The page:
Annie Murphy Still Lives

CCS alum Annie Murphy has been busy since she left White River Junction for the bright(er) lights of Portland, Oregon. She has two more publications under her belt (I Still Live and The Collective Tarot), she started teaching, and she was awarded an artist-in-residency at the Santa Fe Art Institute. Annie’s current project may be her most ambitious endeavour to date. Gay Genius, a 140+ page, full color, perfect bound comic anthology-in-the-works has attracted a lot of attention (Bitch Magazine called it a “Project to watch”, The American Library Association’s Over the Rainbow Project commended her fund-raising efforts).

Annie was kind enough to give us the inside scoop on all her projects. Read on for all the details.


What has happened since graduation?

“Well, after graduating from the 1-year program I went back to my hometown of Portland, Oregon. Since then a lot has happened. Notably, this past August I moved to Santa Fe with my girlfriend Sarah and Dora the cat because she (Sarah) got accepted to the Institute of American Indian Arts. I was there for about four months which is crazy because it felt like more. The Southwest is very different from the Northwest. Now I’m back in Portland again where I’ve been most all of my life (which can be pretty strange). I’ll be going back to Santa Fe in May for an artist/writing residency at the Santa Fe Art Institute where I will be working on my next secret project.”

Tell us about I Still Live. What was your aim with this book? How did you go about researching, creating and publishing it?

“I Still Live was my attempt to prove to myself that I could make a semi-full-length comic book that made sense. I first read about Achsa Sprague in a literary journal that I came across while working at the CCS Schulz Library. The essay (written by Sarah Rath) described Achsa and her life as a sickly person and a spiritualist medium living in in nineteenth-century Vermont. I felt connected to her right away: I’m also a sickly person, I was also in Vermont; I didn’t know a whole lot about the Spiritualist movement, but ghost stories sort of run in my family; I was obsessed with ghosts as a kid and I’ve often lived with them. As I decided to find out more about Achsa, the coincidences just kept getting weirder. She lived and died just a short drive from where I lived in Vermont. My girlfriend came out there to visit and we decided to go looking for Achsa’s gravestone. The first weekend we went, we didn’t find it. We found some other cool graveyards, argued a lot, and then headed back all disgruntled. The next weekend we headed out looking for her grave again and this time we had a good feeling about it. We got to the graveyard and it was snowing for the first time that year. We realized then that it was Achsa’s birthday. So me and Sarah left her some gifts and sang Happy Birthday to the gravestone. Nobody was around and a raven called in the distance. Spooky. It was also my grandma’s birthday, November 17th. I did the math: my grandma was born exactly 90 years after Achsa. and we were standing in the graveyard exactly 90 years after that. So that was weird. Achsa’s headstone reads “I Still Live”.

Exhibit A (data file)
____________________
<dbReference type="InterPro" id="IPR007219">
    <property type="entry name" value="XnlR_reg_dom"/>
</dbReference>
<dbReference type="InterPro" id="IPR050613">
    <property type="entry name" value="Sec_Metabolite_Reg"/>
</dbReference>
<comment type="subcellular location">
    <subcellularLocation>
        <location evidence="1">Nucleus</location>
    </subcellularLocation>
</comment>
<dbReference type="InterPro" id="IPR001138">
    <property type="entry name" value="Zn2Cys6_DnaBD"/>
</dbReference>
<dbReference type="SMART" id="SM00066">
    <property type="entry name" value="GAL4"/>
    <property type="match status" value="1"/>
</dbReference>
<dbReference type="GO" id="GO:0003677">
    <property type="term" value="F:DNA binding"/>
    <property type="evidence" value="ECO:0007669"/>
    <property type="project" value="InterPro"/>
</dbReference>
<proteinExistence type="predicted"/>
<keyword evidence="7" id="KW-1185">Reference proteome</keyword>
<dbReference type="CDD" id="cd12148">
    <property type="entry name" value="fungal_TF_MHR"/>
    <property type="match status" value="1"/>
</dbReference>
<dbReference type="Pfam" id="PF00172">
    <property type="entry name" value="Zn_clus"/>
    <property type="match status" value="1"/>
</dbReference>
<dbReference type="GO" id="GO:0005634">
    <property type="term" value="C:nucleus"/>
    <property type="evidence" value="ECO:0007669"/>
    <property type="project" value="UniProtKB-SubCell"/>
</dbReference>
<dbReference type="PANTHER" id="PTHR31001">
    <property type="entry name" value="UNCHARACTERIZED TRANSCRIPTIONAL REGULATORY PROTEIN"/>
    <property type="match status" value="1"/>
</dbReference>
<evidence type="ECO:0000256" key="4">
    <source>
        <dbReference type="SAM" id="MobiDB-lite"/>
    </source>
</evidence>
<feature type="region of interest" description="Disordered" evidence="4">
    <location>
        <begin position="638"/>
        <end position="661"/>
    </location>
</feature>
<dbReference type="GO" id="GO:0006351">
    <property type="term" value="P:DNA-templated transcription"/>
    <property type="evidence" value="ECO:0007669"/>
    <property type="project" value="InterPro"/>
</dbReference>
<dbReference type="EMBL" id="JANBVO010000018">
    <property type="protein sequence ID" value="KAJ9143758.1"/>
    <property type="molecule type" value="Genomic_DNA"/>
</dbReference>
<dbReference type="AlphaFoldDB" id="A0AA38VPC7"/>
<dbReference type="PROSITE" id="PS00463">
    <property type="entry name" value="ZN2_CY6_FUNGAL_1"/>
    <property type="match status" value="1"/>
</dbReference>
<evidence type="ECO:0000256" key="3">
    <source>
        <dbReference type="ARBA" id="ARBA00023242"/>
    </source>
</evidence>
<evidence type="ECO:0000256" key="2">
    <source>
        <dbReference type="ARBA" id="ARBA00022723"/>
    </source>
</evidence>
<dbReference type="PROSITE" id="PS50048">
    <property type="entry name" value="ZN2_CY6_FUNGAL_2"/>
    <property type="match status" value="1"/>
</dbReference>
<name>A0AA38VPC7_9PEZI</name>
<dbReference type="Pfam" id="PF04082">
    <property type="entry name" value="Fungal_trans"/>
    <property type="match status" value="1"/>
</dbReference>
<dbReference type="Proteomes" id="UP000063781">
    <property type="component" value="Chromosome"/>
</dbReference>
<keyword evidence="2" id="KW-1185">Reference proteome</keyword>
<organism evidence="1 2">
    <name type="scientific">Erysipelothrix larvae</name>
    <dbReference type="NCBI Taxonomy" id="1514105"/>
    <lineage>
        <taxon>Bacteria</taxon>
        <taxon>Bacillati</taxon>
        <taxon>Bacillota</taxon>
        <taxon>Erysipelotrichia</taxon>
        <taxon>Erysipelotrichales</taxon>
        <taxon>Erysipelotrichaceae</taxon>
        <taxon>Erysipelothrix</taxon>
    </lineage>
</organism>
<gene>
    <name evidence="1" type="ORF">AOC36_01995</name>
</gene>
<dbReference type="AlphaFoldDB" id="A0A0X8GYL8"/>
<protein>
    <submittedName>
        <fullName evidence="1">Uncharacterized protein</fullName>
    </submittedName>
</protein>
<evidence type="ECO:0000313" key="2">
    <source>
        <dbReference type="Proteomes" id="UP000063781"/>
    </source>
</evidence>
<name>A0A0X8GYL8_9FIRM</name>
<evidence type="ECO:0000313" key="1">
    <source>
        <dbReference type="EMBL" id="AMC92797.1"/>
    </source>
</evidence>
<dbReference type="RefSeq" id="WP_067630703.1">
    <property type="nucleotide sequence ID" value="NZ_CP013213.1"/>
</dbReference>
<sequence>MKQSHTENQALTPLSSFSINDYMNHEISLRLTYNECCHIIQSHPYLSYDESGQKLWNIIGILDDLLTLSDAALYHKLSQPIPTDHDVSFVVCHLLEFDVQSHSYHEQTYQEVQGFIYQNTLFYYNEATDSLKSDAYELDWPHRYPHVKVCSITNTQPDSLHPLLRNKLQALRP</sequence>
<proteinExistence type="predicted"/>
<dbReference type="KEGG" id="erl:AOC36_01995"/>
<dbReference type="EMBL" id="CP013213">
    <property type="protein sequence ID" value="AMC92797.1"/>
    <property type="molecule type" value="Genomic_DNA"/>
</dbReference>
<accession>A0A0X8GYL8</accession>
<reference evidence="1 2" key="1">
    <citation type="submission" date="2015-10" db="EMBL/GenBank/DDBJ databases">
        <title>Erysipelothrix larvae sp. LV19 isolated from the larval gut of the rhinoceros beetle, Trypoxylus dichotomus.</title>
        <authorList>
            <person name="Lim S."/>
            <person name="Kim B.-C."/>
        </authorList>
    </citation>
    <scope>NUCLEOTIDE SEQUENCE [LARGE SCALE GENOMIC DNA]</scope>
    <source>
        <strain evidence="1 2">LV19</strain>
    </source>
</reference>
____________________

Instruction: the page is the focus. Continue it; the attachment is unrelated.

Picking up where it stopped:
After that, I decided to let Achsa share my brain a little bit while I tried to do her story justice in a comic. Achsa was a workhorse in her life, she wrote constantly. I didn’t really sleep those two months I spent making the book. After she recovered from a seven-year illness, Achsa traveled as a trance lecturer and sold her self-published writings. Like zines, but in the 1850s. I Still Live ended up being a comic about the early Spiritualist movement as well as an essay on grief, recovery, and first-wave white metaphysical feminism. It was autobio and bio together. It’s important for me to do autobio stuff, but I like to try to make sure that I am saying something in addition to talking about myself. I got to hang out a lot in the Vermont Historical Society with a box of Achsa’s actual letters and spirit communications. One of them was written backwards and I read it by flipping it over and holding it up to the light. An excerpt from that letter narrates the final pages of the comic. After I passed out xeroxed copies I decided to apply for the Xeric Grant, Peter Laird’s foundation for comics self-publishers. I got it! I was psyched. I used to read the old Ninja Turtles comics with my brother as a kid so I guess what goes around comes around.”